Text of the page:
President Isaac Smitherman and Vice President Yulia Martinez were elected to the University of Cincinnati’s (UC) Undergraduate Student Government (SG) last March after weeks of vigorous campaigning in all corners of campus. Smitherman, an environmental engineering student, and Martinez, a computer science student, ran a platform that focused on creating an equitable college experience for all students, emphasizing the importance of sustainability and working directly with UC’s higher administration to actively voice the needs of the entire student body. The News Record sat down with the pair to discuss the significance of SG and their plans for the upcoming school year.
TNR: What would you like incoming students to know about SG?
Isaac Smitherman (IS): I want people to know that SG is a resource and that we are a dedicated group of students on campus. Whatever problem you have – whether that’s something in Cincinnati, on campus, or maybe even just in Ohio – SG can be your one-stop shop to address all those things.
Yulia Martinez (YM): I want students to know that we’re also very accessible. You don’t need to go through a third party or make an appointment. You can pop in by the office and talk to us. We’re just an email, a click, an office away.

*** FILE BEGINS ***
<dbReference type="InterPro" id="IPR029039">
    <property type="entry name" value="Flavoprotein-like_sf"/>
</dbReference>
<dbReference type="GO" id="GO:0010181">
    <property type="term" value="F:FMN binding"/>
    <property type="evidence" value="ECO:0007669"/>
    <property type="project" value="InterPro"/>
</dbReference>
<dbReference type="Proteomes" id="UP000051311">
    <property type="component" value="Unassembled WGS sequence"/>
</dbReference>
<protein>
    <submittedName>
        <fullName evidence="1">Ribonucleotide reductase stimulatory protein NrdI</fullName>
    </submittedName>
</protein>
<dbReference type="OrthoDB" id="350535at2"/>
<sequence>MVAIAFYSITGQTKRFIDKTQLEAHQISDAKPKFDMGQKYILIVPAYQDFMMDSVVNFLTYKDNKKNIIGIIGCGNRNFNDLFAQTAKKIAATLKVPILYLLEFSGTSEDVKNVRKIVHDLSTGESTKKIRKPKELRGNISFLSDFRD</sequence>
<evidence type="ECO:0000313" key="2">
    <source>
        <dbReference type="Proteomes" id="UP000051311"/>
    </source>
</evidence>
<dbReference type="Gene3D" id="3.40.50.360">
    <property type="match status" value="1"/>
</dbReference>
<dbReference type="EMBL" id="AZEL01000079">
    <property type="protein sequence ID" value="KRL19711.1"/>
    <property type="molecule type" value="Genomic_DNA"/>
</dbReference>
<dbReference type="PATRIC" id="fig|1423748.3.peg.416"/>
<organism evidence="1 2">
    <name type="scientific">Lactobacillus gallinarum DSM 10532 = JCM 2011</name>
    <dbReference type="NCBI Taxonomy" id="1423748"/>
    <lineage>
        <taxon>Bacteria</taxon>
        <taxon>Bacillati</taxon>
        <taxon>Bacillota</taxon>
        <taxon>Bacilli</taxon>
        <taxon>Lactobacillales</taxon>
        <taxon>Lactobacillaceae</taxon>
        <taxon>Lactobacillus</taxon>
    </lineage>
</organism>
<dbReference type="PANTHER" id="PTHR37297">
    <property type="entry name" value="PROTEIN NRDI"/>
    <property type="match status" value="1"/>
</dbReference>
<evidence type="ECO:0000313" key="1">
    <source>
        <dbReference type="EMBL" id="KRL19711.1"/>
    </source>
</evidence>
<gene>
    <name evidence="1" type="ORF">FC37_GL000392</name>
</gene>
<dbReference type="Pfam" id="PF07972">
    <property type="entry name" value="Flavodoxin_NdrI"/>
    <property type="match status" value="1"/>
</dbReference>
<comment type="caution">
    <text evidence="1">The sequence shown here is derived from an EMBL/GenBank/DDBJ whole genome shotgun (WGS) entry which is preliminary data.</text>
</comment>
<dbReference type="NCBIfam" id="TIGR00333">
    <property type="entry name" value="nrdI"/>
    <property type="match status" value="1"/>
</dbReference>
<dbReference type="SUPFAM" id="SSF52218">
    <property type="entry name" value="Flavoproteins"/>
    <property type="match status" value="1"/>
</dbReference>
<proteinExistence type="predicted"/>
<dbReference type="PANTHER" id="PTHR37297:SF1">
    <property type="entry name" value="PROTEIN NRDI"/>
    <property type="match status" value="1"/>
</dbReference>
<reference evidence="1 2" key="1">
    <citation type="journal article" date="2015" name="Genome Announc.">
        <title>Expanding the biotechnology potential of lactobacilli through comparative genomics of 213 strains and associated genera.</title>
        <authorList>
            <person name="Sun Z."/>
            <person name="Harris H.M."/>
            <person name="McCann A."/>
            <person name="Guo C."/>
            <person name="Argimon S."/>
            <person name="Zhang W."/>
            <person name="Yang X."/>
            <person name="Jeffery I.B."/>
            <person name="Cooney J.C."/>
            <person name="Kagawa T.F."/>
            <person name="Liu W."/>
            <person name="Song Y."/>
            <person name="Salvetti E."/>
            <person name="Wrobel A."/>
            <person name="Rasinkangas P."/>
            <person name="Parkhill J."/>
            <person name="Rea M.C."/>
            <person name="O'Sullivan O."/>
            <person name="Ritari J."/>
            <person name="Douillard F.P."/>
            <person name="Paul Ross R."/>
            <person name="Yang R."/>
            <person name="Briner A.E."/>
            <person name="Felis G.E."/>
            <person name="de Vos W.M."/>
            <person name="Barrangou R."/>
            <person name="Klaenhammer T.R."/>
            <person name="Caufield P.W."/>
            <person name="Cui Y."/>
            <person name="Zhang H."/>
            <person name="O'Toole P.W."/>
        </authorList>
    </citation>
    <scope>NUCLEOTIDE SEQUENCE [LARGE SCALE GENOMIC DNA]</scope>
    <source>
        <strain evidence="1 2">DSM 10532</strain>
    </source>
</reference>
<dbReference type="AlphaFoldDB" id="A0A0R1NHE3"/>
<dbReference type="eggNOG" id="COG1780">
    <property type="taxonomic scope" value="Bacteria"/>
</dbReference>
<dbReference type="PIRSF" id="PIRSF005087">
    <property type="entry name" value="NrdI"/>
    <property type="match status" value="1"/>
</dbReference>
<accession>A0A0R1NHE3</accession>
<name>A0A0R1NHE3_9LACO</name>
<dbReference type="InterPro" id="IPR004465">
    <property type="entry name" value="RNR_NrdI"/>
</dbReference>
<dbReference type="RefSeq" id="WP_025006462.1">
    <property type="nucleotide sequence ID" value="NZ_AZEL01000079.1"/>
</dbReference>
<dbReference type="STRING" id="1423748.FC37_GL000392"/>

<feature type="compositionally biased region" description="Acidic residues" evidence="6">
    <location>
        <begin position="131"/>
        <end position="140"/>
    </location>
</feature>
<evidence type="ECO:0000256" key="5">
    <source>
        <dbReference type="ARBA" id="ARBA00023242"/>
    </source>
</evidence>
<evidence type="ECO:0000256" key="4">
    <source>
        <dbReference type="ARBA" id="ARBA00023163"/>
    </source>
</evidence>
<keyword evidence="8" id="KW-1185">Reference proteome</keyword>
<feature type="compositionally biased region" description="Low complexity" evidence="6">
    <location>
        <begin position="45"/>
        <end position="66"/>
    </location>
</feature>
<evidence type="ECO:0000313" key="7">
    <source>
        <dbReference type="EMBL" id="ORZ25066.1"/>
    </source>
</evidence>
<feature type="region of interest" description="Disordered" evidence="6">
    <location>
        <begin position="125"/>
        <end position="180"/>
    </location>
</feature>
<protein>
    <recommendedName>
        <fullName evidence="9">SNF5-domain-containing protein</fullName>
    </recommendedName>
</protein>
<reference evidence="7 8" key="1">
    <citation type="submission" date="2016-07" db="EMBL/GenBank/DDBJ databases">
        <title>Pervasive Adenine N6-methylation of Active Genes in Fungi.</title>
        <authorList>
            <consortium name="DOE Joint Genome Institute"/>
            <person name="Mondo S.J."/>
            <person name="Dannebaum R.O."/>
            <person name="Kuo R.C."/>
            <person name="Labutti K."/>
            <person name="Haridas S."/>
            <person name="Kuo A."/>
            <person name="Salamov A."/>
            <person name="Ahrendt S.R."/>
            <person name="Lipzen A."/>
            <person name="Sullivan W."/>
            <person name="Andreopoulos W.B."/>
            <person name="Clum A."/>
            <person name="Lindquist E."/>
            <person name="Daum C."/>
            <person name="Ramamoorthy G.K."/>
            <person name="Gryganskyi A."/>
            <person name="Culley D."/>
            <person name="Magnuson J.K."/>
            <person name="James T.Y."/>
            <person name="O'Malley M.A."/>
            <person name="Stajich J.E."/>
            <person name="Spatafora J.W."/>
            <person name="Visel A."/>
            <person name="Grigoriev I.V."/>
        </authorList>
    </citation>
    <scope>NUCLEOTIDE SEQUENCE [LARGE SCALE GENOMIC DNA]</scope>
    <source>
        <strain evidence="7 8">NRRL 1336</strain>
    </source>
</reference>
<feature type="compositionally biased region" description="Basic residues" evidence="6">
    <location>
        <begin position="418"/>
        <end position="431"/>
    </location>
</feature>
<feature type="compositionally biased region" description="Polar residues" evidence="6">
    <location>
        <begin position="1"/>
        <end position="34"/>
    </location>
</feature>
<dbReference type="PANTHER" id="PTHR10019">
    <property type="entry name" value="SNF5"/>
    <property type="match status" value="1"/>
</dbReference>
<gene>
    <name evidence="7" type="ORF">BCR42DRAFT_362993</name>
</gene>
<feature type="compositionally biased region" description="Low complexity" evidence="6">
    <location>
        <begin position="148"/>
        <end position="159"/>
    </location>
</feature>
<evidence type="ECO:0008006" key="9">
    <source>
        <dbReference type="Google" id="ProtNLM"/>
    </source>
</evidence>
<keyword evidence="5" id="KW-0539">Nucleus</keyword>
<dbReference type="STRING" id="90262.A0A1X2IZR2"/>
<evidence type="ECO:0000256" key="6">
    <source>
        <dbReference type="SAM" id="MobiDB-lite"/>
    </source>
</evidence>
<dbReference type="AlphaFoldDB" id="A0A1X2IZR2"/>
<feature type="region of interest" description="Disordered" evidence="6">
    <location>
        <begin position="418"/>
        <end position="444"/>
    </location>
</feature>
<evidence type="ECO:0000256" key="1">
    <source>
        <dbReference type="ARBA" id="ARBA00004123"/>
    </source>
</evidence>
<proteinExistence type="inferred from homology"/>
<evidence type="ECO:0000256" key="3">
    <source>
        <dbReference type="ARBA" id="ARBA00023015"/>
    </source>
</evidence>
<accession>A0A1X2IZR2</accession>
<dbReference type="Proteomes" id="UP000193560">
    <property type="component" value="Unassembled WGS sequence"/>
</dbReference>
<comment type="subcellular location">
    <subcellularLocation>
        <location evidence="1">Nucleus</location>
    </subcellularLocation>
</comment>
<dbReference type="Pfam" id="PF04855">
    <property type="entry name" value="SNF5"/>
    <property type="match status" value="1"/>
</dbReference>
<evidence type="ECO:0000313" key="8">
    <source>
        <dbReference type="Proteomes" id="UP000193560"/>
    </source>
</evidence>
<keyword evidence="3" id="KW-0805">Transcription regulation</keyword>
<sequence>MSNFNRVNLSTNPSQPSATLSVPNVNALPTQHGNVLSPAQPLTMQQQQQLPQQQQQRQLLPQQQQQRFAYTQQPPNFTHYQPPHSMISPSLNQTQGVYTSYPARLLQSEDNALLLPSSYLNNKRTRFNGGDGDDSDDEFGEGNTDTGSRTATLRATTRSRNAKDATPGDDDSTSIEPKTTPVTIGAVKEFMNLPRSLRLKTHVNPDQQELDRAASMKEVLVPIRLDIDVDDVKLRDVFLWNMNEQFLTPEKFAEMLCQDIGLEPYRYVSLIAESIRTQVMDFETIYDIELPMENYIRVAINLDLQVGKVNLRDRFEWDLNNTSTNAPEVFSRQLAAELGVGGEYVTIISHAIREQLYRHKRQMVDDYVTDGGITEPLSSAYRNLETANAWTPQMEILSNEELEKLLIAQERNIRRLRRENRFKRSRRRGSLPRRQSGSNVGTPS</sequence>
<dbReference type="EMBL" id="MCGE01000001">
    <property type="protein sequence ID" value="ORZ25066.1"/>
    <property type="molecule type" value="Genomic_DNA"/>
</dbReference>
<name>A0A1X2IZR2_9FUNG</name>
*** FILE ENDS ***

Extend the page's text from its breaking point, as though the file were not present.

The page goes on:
TNR: What are some of the easiest routes for students to reach out to SG?
YM: The easiest way to reach me would be my email. I know a lot of people in different departments. If you want something, whether it’s academic, social, even just career readiness, I’m just an email away.
IS: We also have our UC SG Instagram account [@smitherman.martinez], and if you shoot a DM to that account, there’s probably 10 or 15 people logged into it, so someone is bound to see and reply to it. We’re also in 655 Steger [Student Life Center]. Yulia and I try to be there at least 10 a.m. to 5 p.m. every day and keep the door open. Students are welcome to stop in and come talk to us directly.
TNR: What would you like to share about yourselves as people and as students at UC?